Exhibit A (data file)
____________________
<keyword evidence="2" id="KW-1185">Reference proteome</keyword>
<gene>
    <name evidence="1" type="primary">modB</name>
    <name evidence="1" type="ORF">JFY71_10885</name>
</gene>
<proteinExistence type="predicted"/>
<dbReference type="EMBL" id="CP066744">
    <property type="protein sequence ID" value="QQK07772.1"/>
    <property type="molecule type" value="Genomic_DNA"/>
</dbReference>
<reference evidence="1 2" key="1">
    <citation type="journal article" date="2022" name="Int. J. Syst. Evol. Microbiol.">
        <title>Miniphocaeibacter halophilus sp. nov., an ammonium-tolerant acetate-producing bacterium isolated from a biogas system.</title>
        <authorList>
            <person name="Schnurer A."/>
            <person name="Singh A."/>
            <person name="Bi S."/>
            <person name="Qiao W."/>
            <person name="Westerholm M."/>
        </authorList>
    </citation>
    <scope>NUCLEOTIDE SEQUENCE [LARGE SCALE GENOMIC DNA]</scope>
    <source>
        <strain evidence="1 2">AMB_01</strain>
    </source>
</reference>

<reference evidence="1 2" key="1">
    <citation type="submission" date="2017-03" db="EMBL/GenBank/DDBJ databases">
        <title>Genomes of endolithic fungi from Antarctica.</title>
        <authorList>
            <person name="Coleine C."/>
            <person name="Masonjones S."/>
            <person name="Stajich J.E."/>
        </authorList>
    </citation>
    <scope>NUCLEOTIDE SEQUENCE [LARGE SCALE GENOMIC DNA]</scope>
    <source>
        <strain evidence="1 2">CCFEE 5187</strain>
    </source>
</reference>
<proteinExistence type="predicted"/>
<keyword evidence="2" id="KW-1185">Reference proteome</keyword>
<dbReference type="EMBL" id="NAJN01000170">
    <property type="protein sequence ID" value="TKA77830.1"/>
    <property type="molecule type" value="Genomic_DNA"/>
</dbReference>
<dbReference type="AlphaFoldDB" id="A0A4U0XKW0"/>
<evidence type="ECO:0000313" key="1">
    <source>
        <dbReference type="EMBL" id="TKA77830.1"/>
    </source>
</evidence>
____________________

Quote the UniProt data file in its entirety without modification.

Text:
<keyword evidence="2" id="KW-1185">Reference proteome</keyword>
<gene>
    <name evidence="1" type="primary">modB</name>
    <name evidence="1" type="ORF">JFY71_10885</name>
</gene>
<proteinExistence type="predicted"/>
<dbReference type="EMBL" id="CP066744">
    <property type="protein sequence ID" value="QQK07772.1"/>
    <property type="molecule type" value="Genomic_DNA"/>
</dbReference>
<reference evidence="1 2" key="1">
    <citation type="journal article" date="2022" name="Int. J. Syst. Evol. Microbiol.">
        <title>Miniphocaeibacter halophilus sp. nov., an ammonium-tolerant acetate-producing bacterium isolated from a biogas system.</title>
        <authorList>
            <person name="Schnurer A."/>
            <person name="Singh A."/>
            <person name="Bi S."/>
            <person name="Qiao W."/>
            <person name="Westerholm M."/>
        </authorList>
    </citation>
    <scope>NUCLEOTIDE SEQUENCE [LARGE SCALE GENOMIC DNA]</scope>
    <source>
        <strain evidence="1 2">AMB_01</strain>
    </source>
</reference>

<reference evidence="1 2" key="1">
    <citation type="submission" date="2017-03" db="EMBL/GenBank/DDBJ databases">
        <title>Genomes of endolithic fungi from Antarctica.</title>
        <authorList>
            <person name="Coleine C."/>
            <person name="Masonjones S."/>
            <person name="Stajich J.E."/>
        </authorList>
    </citation>
    <scope>NUCLEOTIDE SEQUENCE [LARGE SCALE GENOMIC DNA]</scope>
    <source>
        <strain evidence="1 2">CCFEE 5187</strain>
    </source>
</reference>
<proteinExistence type="predicted"/>
<keyword evidence="2" id="KW-1185">Reference proteome</keyword>
<dbReference type="EMBL" id="NAJN01000170">
    <property type="protein sequence ID" value="TKA77830.1"/>
    <property type="molecule type" value="Genomic_DNA"/>
</dbReference>
<dbReference type="AlphaFoldDB" id="A0A4U0XKW0"/>
<evidence type="ECO:0000313" key="1">
    <source>
        <dbReference type="EMBL" id="TKA77830.1"/>
    </source>
</evidence>